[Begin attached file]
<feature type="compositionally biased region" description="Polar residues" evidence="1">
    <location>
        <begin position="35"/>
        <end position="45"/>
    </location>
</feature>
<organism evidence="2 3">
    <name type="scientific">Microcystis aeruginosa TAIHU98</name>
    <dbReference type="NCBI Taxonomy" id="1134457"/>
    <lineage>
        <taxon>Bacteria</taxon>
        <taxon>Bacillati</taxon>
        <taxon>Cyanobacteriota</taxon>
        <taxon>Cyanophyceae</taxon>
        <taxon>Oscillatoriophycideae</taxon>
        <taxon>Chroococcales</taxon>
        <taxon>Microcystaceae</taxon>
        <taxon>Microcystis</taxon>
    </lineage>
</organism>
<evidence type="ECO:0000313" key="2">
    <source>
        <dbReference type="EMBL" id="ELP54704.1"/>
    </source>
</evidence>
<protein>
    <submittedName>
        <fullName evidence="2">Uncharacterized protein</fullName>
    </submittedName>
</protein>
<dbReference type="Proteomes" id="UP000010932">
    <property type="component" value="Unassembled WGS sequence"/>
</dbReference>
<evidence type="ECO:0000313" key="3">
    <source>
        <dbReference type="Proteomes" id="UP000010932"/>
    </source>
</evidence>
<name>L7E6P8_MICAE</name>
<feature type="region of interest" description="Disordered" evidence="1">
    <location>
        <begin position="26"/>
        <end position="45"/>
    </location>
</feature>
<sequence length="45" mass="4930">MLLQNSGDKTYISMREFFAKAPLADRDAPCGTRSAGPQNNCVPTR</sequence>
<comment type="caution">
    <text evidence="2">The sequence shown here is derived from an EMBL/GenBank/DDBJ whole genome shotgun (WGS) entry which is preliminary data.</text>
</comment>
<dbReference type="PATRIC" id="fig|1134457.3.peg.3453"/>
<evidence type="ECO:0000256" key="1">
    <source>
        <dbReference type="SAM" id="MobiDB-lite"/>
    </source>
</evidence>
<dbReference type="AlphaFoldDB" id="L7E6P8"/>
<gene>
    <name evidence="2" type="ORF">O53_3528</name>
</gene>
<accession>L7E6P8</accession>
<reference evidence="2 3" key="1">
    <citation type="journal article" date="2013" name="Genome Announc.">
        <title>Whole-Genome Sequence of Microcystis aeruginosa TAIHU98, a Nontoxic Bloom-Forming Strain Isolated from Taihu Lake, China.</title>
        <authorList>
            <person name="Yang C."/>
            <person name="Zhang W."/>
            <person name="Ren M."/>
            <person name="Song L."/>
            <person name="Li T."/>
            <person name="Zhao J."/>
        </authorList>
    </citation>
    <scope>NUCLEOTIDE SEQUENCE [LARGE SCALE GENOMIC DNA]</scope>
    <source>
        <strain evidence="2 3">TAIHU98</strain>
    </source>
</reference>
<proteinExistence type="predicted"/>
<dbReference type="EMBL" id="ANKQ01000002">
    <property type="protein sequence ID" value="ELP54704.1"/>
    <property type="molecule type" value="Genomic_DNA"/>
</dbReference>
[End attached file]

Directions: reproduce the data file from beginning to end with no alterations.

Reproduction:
<feature type="compositionally biased region" description="Polar residues" evidence="1">
    <location>
        <begin position="35"/>
        <end position="45"/>
    </location>
</feature>
<organism evidence="2 3">
    <name type="scientific">Microcystis aeruginosa TAIHU98</name>
    <dbReference type="NCBI Taxonomy" id="1134457"/>
    <lineage>
        <taxon>Bacteria</taxon>
        <taxon>Bacillati</taxon>
        <taxon>Cyanobacteriota</taxon>
        <taxon>Cyanophyceae</taxon>
        <taxon>Oscillatoriophycideae</taxon>
        <taxon>Chroococcales</taxon>
        <taxon>Microcystaceae</taxon>
        <taxon>Microcystis</taxon>
    </lineage>
</organism>
<evidence type="ECO:0000313" key="2">
    <source>
        <dbReference type="EMBL" id="ELP54704.1"/>
    </source>
</evidence>
<protein>
    <submittedName>
        <fullName evidence="2">Uncharacterized protein</fullName>
    </submittedName>
</protein>
<dbReference type="Proteomes" id="UP000010932">
    <property type="component" value="Unassembled WGS sequence"/>
</dbReference>
<evidence type="ECO:0000313" key="3">
    <source>
        <dbReference type="Proteomes" id="UP000010932"/>
    </source>
</evidence>
<name>L7E6P8_MICAE</name>
<feature type="region of interest" description="Disordered" evidence="1">
    <location>
        <begin position="26"/>
        <end position="45"/>
    </location>
</feature>
<sequence length="45" mass="4930">MLLQNSGDKTYISMREFFAKAPLADRDAPCGTRSAGPQNNCVPTR</sequence>
<comment type="caution">
    <text evidence="2">The sequence shown here is derived from an EMBL/GenBank/DDBJ whole genome shotgun (WGS) entry which is preliminary data.</text>
</comment>
<dbReference type="PATRIC" id="fig|1134457.3.peg.3453"/>
<evidence type="ECO:0000256" key="1">
    <source>
        <dbReference type="SAM" id="MobiDB-lite"/>
    </source>
</evidence>
<dbReference type="AlphaFoldDB" id="L7E6P8"/>
<gene>
    <name evidence="2" type="ORF">O53_3528</name>
</gene>
<accession>L7E6P8</accession>
<reference evidence="2 3" key="1">
    <citation type="journal article" date="2013" name="Genome Announc.">
        <title>Whole-Genome Sequence of Microcystis aeruginosa TAIHU98, a Nontoxic Bloom-Forming Strain Isolated from Taihu Lake, China.</title>
        <authorList>
            <person name="Yang C."/>
            <person name="Zhang W."/>
            <person name="Ren M."/>
            <person name="Song L."/>
            <person name="Li T."/>
            <person name="Zhao J."/>
        </authorList>
    </citation>
    <scope>NUCLEOTIDE SEQUENCE [LARGE SCALE GENOMIC DNA]</scope>
    <source>
        <strain evidence="2 3">TAIHU98</strain>
    </source>
</reference>
<proteinExistence type="predicted"/>
<dbReference type="EMBL" id="ANKQ01000002">
    <property type="protein sequence ID" value="ELP54704.1"/>
    <property type="molecule type" value="Genomic_DNA"/>
</dbReference>